So much of the time, I feel as though I’m being pushed around by my calendar and the myriad of commitments it reminds me of daily. I tend to be a rule follower. I like to check the boxes and line my ducks up neatly in a row, but the crosswinds in my life seem to be trying to keep me off balance. I started many of the past decade’s Jaunarys with a long list of goals I intended to keep. Each year, I begin again with my list of ways I want to shape my life. Usually, they are additions to the already swollen list of commitments I hold. I’m going to write more, I’m going to make special time with family a priority, I’m going to ensure I don’t lose track of treasured friends.
My list of goals for the year isn’t bad. They are usually very good things. Places I want to intentionally grow and connect and be productive. These lists have helped me reach goals and realize dreams. And yet, this year feels like it needs a different kind of goal. This year, after so much turmoil and change, with fragile things waiting around the bend, I am determined to forgo the list of new beginnings and instead create some space for calm to descend.
For most people, I assume, this might feel like a relief. For me, creating calm requires great faith. I am a doer, a connector, and I am happiest when I am in the midst of the fray. To intentionally step away from the fray, even for a little while, feels vulnerable and scary. I’ve spent a bit of time, poking at this response and I think this is really fear of missing out. I don’t want to miss out on something that might be interesting, enlightening, fun, or meaningful. But, as I pursue the idea of calm, and evaluate the things I so often held on to. I notice that sometimes my calendar is full of things that aren’t really all that meaningful, in fact, it might be more meaningful to stay home and relax with a good book, to have a slow dinner with my husband, or just enjoy the simple rhythms of my life.
Often I allow my schedule to become too heavy, and I forgo the quiet beauty of my actual life. For the past few months, I have been busy most nights of the week with appointments, dinner with friends, my pottery class, and other commitments. At the end of the week, I felt exhausted and the little indicators of the state of my life, my bedroom, my car, and my kitchen were a complete mess. I awoke on Saturday morning already feeling behind as I worked through all of the daily things I’d put off during the week. Instead of having a weekend to reconnect with the people and things I love, I was frantically trying to pull the pieces of my life back together for the next week.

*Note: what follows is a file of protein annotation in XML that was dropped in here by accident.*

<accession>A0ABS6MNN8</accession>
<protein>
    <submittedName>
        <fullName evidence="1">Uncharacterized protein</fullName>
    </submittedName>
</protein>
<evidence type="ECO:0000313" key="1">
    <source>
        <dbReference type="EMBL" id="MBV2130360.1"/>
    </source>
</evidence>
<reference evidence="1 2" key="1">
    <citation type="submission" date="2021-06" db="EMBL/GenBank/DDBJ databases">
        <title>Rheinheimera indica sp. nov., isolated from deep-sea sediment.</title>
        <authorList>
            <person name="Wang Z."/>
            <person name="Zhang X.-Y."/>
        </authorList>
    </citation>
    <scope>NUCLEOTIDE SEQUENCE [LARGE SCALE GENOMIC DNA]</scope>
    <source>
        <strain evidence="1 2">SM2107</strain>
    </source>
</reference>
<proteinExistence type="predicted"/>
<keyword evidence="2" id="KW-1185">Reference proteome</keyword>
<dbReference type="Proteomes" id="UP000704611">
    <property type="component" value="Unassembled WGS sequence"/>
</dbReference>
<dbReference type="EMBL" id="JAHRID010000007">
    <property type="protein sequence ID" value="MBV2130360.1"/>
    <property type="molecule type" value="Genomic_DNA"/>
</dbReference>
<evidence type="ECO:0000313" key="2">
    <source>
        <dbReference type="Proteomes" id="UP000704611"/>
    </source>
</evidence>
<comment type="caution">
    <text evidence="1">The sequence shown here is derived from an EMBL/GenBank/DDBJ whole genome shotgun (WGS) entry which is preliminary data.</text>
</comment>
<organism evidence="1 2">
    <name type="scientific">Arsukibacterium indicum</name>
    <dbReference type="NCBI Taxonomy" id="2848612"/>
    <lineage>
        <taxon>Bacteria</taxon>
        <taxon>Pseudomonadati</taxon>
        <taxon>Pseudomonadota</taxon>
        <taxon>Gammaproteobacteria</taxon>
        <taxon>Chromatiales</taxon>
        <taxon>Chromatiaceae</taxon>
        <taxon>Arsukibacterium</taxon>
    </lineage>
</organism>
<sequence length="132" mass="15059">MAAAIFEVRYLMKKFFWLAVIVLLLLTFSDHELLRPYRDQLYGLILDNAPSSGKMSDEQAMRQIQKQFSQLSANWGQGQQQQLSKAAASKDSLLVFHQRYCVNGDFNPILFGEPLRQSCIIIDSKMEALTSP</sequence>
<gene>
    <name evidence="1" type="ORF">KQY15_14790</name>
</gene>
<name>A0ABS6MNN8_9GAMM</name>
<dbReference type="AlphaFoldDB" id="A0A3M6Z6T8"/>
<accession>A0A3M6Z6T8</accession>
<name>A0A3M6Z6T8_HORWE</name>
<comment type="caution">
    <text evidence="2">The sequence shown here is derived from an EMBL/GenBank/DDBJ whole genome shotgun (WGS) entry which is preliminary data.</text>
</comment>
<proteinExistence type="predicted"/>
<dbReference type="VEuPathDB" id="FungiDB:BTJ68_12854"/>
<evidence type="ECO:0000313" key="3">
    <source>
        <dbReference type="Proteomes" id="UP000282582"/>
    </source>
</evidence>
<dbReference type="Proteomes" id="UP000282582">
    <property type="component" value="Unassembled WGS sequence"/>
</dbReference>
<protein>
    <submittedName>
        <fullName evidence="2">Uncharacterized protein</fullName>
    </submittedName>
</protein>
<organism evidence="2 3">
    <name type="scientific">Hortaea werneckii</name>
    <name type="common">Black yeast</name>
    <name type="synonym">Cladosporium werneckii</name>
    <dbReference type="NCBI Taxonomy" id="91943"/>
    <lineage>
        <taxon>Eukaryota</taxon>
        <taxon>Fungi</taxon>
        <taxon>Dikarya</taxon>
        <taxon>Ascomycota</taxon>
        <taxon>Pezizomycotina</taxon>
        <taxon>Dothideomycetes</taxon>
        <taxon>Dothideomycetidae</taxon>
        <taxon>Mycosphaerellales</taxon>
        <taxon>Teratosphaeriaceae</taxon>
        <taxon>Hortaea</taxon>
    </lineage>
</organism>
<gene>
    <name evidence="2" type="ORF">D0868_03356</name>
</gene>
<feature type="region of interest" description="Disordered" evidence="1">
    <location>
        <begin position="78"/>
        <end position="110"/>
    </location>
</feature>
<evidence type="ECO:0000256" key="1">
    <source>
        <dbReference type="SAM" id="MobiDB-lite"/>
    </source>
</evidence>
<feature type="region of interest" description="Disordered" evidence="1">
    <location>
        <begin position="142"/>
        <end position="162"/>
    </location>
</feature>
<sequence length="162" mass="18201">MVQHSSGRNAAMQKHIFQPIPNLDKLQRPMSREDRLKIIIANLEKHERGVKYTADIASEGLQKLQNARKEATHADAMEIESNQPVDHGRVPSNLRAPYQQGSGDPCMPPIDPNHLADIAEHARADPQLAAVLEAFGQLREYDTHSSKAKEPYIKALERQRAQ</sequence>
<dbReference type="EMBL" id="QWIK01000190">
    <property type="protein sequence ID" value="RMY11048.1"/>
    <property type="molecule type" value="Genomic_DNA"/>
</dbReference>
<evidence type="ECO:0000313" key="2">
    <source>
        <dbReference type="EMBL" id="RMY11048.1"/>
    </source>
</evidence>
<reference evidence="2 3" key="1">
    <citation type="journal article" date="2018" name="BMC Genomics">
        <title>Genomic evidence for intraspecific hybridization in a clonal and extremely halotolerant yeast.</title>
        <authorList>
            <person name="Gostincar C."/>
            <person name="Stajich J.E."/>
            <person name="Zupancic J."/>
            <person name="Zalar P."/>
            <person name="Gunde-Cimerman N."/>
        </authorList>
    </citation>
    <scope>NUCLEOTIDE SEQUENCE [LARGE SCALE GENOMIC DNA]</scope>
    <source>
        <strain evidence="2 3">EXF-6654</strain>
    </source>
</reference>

This way of living wore me out. So, I am ruthlessly editing my calendar. The other day, someone suggested I check out a pottery studio nearby. Last night, I walked through the studio, learning about the communal space, the policies and practices, and thinking about how I could spend more time practicing at the potter’s wheel. I didn’t make a commitment, and as I drove home I pondered what it would actually look like in my life. Did I have time? Was this where I wanted to spend my free time? Would I really make it a priority? What was the minimum commitment I’d have to make in order to feel like I wasn’t wasting money? The closer to home I drove, the clearer it became that this isn’t the season for more pottery. I wrestled with the frustration and the fear of missing out.
This morning as I drove to work, I thought about what saying no to pottery now might mean to my daily life. I considered the time I could spend with Teddy. The chance to see him before bedtime, share a meal or a snack, or read a bedtime story. This season with him at home will not last much longer, and I know it is a precious gift. I also considered the time I will have with Keith. The chance to share a meal at the end of the day or the time to curl up on the couch to watch a show. I want to catch up with Steph and Tyler and hear about their adventures while I can. There will come a day when life at home is not this full. Until then, I think I will prioritize the people and place I call home.
So, for now, I am prioritizing white space on my calendar. As I work to create calm, I am hopeful I will learn to enjoy this slower and more contemplative pace, but the goal here is not just to slow things down. I am also committed to making meaningful connections. I believe that a slower pace, less hectic schedule, and a bit more margin will open up space for making time for my people. As I ruthlessly edit my calendar, I am asking two questions. Does this contribute to the calm in my life or does it help me meaningfully connect to the people in my life?
What would you do with a little more calm?